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Coolit sways marine power-panel designers

Courtesy of Textron Systems

At Textron's AAI Division in Hunt Valley, MD, unmanned boats for military and commercial applications are a specialty. Recently its electronics designers developed a common marine power panel for installation in a boat engine room. The six-sided panel could house any of several circuit configurations, some of which produced high heat loads. When the configurations were submitted for thermal analysis, the electronics group dictated that the circuits were fixed, and nothing, not even the thermal pads could be changed.

The need to accommodate multiple component layouts left the thermal engineer with only two possible vent locations. There was no room for a heat pipe, or a bigger heat sink. "The only option," he explains, "was to manage air flow as efficiently as possible in order to remove the maximum heat."

First, he verified that airflow direction would have no impact on cooling. Then he split the ducting into 2 paths, biasing flow to the area with the highest heat. Using Coolit, he identified the most effective wall location to deliver adequate airflow to the hot side, with enough leftover to handle the secondary path.

As the thermal analysis proceeded, the electronic circuits were still in a state of flux. There seemed to be new versions constantly coming in for analysis. "Many times I had to rebuild the whole model," explains the thermal engineer. "Fortunately, that proved pretty easy to do. With Coolit, I could start a new model from scratch, have it up and running, and deliver results in the same day."

"Sometimes Coolit surprises you," he observes. "You expect one thing to happen and another thing does. One surprise was that small changes in object orientation made a significant impact on cooling."

At some point during the process, the electronics designers learned that the thermal engineer assigned to their project was a first time Coolit user.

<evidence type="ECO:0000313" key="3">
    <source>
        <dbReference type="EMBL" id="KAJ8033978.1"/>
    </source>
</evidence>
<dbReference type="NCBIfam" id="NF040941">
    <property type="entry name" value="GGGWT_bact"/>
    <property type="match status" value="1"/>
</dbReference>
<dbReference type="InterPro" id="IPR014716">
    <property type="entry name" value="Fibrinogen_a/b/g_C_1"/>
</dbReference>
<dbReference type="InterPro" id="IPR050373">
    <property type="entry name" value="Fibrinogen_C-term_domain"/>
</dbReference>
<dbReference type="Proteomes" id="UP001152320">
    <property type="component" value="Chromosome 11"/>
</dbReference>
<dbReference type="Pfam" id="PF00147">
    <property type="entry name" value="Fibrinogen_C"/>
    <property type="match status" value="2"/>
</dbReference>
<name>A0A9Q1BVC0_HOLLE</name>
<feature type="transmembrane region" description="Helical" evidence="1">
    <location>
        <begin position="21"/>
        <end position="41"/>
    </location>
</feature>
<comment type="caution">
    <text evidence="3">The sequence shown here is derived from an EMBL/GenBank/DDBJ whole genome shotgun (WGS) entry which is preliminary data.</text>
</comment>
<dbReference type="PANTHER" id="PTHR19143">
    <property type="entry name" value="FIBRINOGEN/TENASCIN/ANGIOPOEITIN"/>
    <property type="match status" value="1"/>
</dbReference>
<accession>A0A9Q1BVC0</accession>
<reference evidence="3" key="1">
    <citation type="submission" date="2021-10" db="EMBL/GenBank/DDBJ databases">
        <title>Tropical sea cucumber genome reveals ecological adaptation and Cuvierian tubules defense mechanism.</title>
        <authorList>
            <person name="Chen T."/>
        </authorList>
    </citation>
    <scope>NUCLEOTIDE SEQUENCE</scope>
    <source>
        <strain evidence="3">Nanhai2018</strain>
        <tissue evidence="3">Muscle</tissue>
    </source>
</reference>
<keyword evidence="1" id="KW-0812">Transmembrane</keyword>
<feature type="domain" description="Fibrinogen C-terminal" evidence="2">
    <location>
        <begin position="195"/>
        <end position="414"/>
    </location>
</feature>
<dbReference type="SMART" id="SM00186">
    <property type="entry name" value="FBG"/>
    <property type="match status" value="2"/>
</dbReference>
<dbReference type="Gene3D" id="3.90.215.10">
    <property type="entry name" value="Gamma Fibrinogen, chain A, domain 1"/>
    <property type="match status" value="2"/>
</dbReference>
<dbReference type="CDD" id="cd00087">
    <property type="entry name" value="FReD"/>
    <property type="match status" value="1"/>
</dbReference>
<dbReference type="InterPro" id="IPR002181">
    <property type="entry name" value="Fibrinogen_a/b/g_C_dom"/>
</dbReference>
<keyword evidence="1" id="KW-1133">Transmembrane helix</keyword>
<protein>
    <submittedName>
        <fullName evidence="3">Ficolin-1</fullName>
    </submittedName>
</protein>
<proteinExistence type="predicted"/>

"They expressed their concerns to me," notes the thermal engineering manager, " because they couldn't understand how our thermal engineer could be getting valid answers so quickly, when they couldn't. Another group within their general organization had been using a different thermal package and spent weeks running thermal analyses. Often the problems ran overnight, and even then, they couldn't get conclusive answers."

"When thermal engineer and I showed them how quickly we could obtain a Coolit solution, they were amazed. Not only was Coolit at least five times faster than what they were using, our answers were conclusive and theirs weren't."

"I used Coolit ribbons," explains the thermal engineer, "so they could visualize the air flow, and velocity and temperature changes. That proved a definite eye opener."

Though component changes were considered a no-no, he went on to prove that a slight change in the thermal pads would greatly decrease the amount of cooling required. The presented evidence was so strong that the designers relented and changed the pads. "They wouldn't have changed their minds if I hadn't been able to prove it," he notes.

When the design was completed, the worst case scenario proved the predictions to be accurate; there was more than a 5 degree buffer between maximum operating temperature and design limits.

CUSV - common unmanned surface vehicle - uses modular architecture to accomodate multiple configurations and interchangeable payloads.
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